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Thesis (M.S.)—University of Nebraska—Lincoln, 1933. Department of Vocational Education.


Copyright 1933, the author. Used by permission.


The purpose of this study is to assemble some of the more important facts bearing on the organization of the evening school throughout the United States. Sixteen states were selected in the four regions.It is believed that the practices followed by the instructors in these states are representative of the practices in general.From the information gathered from the evening school instructors some rather definite recommendations will be advanced.

An attempt has been made in this study to secure as much information as possible on the organization of the agricultural evening school.All literature that could be secured was brought together and successful teachers were interviewed in order to determine what should be included in the study.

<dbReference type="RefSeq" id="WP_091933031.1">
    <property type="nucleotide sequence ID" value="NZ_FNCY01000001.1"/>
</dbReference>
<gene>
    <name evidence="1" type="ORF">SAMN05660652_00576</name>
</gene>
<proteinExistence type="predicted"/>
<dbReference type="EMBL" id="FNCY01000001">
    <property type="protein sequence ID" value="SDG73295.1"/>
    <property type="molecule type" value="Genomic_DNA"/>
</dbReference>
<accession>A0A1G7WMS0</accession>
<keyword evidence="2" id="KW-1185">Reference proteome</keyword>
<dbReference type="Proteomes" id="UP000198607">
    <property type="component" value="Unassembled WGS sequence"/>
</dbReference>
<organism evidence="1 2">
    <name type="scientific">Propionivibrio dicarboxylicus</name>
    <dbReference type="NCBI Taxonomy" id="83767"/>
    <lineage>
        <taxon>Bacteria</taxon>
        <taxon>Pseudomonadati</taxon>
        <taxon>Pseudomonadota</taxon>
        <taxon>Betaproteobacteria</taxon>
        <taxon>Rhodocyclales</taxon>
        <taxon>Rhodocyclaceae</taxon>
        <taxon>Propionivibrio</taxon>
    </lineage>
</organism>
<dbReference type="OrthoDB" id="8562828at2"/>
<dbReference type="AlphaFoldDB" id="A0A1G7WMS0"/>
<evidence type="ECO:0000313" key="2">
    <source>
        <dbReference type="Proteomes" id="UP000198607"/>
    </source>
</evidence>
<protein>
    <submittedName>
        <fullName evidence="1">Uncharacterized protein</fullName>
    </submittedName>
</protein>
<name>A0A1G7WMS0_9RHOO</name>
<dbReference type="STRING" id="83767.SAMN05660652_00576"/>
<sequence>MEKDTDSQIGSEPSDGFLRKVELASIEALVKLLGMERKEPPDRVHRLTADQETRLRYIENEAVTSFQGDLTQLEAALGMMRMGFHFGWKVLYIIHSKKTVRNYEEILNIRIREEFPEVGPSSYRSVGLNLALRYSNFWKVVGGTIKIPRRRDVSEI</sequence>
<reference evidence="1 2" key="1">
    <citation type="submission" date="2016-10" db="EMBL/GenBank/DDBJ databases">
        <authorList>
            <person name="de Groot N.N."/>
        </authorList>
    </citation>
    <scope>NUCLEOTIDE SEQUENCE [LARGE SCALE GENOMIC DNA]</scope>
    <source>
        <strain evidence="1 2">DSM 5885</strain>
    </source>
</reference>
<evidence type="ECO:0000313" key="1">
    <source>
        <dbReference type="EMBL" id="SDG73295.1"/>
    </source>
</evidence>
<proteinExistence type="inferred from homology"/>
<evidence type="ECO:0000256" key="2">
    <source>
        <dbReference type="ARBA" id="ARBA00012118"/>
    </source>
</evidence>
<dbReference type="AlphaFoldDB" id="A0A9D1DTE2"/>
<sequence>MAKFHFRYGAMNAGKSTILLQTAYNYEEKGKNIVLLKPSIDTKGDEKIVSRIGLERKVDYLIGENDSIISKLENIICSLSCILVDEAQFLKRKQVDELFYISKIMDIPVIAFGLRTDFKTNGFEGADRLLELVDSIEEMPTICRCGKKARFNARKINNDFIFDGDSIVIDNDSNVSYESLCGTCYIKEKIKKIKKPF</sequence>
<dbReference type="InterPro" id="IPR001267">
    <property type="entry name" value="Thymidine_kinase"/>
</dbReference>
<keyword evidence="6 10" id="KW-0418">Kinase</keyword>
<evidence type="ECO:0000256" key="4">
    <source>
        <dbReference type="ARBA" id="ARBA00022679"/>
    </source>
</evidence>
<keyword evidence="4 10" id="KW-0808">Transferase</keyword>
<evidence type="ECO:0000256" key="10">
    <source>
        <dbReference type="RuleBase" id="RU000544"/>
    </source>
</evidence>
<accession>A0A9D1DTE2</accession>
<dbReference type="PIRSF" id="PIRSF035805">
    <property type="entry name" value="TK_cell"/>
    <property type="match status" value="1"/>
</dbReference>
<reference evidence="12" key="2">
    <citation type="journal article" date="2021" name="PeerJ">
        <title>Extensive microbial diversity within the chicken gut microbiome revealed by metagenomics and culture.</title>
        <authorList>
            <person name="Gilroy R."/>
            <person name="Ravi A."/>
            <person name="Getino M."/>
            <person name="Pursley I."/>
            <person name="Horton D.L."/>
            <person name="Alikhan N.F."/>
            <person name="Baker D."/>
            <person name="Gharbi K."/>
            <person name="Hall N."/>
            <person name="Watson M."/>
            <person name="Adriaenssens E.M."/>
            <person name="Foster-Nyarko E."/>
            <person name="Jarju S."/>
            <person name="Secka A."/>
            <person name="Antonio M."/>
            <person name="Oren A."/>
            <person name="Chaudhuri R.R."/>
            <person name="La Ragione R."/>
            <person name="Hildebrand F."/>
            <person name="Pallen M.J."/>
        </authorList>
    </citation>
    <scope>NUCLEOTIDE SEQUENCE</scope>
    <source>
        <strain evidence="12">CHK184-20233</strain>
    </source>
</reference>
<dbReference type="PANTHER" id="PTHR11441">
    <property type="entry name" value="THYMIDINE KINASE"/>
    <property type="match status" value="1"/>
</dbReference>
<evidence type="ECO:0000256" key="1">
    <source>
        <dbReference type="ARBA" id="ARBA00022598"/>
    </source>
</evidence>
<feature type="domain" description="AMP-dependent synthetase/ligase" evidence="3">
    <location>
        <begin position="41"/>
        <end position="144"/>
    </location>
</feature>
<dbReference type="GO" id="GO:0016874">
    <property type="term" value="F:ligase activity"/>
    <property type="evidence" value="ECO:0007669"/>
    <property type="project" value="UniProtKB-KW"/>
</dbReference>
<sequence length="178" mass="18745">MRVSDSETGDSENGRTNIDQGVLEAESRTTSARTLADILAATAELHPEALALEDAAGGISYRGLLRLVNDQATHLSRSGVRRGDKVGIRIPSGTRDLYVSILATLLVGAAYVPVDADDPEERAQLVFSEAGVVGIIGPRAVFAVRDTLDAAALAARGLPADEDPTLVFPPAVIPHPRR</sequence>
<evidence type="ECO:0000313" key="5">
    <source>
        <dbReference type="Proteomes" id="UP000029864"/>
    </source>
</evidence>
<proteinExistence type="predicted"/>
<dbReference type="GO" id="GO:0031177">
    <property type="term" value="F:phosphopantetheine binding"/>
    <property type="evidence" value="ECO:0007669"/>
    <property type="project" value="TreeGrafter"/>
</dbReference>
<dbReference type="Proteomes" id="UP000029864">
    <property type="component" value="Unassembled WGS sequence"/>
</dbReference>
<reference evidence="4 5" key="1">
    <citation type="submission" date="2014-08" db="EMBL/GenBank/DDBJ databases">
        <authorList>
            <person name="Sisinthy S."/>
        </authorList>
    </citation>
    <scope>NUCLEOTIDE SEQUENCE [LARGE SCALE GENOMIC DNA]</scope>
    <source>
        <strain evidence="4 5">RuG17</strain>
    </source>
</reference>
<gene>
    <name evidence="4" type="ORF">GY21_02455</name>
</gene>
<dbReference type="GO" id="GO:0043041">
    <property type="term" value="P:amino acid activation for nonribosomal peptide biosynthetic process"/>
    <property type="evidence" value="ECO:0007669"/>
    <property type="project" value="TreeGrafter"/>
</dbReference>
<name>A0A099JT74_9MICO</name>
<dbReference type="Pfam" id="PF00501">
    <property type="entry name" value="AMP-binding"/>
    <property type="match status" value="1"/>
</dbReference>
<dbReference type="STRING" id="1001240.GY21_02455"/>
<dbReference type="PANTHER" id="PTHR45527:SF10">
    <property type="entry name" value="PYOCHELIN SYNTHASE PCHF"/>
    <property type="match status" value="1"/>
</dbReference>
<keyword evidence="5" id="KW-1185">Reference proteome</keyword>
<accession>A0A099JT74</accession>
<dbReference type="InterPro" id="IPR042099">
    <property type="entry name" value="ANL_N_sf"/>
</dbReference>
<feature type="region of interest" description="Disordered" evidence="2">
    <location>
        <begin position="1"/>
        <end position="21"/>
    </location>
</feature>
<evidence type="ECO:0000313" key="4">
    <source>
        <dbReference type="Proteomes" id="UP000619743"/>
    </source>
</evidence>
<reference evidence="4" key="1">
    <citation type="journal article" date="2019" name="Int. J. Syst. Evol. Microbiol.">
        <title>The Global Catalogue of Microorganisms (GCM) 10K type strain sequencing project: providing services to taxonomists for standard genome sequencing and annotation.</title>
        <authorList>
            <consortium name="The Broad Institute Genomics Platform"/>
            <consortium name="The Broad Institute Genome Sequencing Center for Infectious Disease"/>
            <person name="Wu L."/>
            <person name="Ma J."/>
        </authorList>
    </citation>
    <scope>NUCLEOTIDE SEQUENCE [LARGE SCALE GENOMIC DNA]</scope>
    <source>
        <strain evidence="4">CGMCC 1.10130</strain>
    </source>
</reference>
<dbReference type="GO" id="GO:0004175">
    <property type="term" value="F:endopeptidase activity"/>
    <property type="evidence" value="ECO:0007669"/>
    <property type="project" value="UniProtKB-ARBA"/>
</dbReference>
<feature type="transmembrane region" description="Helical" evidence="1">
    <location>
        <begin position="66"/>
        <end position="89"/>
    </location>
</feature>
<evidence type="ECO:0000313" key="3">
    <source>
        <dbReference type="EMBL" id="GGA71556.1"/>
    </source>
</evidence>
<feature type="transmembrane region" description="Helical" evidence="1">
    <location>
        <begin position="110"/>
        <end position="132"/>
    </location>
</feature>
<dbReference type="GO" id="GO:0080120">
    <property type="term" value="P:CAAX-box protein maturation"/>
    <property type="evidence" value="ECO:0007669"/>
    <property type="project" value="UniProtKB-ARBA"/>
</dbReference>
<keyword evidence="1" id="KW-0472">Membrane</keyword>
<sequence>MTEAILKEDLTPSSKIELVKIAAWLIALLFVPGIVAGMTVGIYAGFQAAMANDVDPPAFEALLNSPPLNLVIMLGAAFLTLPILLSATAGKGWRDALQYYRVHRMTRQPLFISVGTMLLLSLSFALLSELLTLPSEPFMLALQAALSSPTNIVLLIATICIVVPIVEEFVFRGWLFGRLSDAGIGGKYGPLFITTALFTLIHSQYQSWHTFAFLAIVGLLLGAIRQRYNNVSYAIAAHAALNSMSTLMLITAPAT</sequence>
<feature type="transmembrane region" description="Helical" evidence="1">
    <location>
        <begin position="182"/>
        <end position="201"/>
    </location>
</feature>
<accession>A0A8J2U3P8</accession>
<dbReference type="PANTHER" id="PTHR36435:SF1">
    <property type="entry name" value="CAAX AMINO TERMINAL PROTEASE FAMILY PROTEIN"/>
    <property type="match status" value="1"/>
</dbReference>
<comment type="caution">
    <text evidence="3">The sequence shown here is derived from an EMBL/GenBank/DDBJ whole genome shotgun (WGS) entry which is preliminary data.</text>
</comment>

A preliminary information blank was developed and mailed to several successful evening school teachers in Nebraska and to J. H. Pearson to be filled out and returned with suggestions for improvement. Some very valuable suggestions were received and incorporated in the form used in securing the data.The state supervisors in six states from the Central Region and five from each of the other three regions were asked for lists of at least ten successful teachers of agricultural evening schools.Replies were received from the six supervisors in the Central Region, three in the Southern Region, four in the North Atlantic and three in the Western Region.

The total number of information blanks sent out was 165, this being the number of teachers selected from the lists returned by the state supervisors in the sixteen states.When final tabulations were started, 125 of the information blanks had been returned.It will be noted that the teachers in Nebraska and Wisconsin returned 100 per cent of the blanks received. Examination of the 125 information blanks revealed that the teachers returning blanks had taught 748 agricultural evening schools.It is thought that this number of teachers with their wide experience in teaching evening schools should give an accurate picture of the organization problems.

Advisor: C.C Minteer